Canada Council is not creating art; Canada Council is recognizing and responding to projects that are formulated by artists. This is why we focus and we are travelling and criss-crossing Alberta and other provinces right now, to make sure that people hear about us and understand and gain more capacity to apply. We're there to respond, and the money is there. The good news is that over the last three years, we started by making permanent reinvestments in organizations. Now the big chunk of the money is money that is uncommitted, so there is real hope in terms of developing, and this is what we're working on, with honesty and passion.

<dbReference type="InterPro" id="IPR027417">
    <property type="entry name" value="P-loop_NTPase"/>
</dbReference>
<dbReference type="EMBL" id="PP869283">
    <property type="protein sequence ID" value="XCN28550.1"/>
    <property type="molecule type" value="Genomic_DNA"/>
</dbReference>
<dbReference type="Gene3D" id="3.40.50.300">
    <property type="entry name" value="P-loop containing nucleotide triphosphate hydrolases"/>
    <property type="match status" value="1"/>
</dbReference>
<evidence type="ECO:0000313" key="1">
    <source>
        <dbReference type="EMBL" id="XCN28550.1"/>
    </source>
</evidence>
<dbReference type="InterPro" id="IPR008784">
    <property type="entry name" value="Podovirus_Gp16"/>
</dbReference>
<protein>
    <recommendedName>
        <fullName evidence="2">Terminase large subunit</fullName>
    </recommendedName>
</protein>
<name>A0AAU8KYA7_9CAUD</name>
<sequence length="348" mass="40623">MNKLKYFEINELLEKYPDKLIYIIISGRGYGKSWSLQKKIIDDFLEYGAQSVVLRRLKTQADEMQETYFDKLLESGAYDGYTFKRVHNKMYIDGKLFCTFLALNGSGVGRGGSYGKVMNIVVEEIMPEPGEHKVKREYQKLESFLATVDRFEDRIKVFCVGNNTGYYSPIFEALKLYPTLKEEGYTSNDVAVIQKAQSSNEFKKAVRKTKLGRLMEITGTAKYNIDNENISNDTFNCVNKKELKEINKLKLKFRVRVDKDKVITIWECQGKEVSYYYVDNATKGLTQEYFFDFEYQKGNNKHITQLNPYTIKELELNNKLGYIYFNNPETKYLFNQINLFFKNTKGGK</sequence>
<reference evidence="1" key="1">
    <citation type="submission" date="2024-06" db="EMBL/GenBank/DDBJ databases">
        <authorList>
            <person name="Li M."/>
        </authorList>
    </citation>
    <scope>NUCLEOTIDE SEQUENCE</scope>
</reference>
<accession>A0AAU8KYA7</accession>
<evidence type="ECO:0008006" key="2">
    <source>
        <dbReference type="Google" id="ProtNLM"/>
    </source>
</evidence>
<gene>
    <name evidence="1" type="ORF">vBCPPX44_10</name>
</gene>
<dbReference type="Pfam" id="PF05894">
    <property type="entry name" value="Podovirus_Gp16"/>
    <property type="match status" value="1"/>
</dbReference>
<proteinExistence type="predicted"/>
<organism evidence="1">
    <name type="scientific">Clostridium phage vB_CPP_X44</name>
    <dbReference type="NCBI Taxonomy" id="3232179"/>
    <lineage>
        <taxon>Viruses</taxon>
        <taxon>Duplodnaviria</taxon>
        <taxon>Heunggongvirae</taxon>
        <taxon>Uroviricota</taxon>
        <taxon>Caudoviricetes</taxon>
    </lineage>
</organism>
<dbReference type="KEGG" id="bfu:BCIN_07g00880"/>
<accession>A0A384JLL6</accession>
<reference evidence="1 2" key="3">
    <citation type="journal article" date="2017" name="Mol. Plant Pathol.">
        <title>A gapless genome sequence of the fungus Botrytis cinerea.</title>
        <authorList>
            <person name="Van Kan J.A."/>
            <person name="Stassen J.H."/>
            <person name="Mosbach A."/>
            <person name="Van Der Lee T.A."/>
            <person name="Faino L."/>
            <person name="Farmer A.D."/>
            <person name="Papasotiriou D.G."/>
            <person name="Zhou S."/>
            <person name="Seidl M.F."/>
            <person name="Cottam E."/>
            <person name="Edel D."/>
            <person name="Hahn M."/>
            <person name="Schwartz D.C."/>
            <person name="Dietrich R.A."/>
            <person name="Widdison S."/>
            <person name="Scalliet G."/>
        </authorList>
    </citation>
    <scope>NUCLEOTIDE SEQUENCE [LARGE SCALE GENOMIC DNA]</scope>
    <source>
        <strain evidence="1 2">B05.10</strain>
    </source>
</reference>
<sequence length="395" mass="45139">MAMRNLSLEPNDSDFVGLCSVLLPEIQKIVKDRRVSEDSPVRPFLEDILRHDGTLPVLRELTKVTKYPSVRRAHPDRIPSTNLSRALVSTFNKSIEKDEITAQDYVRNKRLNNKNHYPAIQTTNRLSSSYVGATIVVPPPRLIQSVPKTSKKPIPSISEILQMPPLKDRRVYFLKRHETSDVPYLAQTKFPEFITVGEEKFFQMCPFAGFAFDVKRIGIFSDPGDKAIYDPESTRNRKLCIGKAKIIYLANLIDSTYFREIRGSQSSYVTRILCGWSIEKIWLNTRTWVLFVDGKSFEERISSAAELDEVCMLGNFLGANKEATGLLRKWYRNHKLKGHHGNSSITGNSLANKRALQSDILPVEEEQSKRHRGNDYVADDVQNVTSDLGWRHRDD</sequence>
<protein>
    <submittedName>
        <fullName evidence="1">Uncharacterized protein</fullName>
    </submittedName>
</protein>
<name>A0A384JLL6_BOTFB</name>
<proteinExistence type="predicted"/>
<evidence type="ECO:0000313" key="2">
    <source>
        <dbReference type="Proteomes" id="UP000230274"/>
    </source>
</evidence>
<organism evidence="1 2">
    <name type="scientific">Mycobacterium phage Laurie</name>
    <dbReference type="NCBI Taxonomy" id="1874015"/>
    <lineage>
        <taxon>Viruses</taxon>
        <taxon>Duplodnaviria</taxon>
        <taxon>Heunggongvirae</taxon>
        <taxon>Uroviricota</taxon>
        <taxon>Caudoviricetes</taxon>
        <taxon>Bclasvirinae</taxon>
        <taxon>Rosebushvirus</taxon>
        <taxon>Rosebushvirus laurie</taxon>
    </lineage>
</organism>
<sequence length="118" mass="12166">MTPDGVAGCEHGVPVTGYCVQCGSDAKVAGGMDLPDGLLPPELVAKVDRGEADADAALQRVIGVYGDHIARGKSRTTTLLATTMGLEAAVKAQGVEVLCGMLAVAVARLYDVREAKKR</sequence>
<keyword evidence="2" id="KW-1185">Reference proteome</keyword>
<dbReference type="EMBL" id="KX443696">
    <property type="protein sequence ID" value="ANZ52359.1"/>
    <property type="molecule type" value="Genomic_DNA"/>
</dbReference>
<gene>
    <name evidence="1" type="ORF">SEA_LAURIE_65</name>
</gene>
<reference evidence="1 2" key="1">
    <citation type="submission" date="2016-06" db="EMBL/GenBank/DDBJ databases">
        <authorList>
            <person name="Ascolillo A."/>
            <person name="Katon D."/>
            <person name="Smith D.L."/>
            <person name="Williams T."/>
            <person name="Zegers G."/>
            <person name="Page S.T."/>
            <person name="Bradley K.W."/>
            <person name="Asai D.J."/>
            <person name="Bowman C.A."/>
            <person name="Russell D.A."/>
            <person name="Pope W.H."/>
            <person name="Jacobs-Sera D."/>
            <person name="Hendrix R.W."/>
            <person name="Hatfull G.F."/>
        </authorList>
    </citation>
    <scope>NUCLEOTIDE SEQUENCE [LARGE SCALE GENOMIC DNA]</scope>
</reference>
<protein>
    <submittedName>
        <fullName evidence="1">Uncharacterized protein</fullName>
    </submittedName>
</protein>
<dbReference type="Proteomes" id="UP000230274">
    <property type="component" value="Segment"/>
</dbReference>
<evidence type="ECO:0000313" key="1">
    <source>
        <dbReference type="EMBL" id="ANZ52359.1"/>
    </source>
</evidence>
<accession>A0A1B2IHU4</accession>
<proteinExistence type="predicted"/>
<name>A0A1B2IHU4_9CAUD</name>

I'm smiling because when we took the decision to reduce and simplify the grant application process, we had all of the young people, people from the north, people who were not really well advantaged by the system, applauding, and we had big organizations that were very frustrated because they could not explain at length what they wanted to do.
To be very concrete, we reduced the number of words. We asked for explanations. We also worked with juries that are aware of the context and know the artists. They can just judge on what is written on the paper, but they know the track records of the artists. Again, I'm not saying that everything is perfect, because I think we have more and more work to do to reach out to people and explain the Canada Council.
Again, this is work that we have not been doing for 20 years because there was no new money and there was no interest in having newcomers in the system.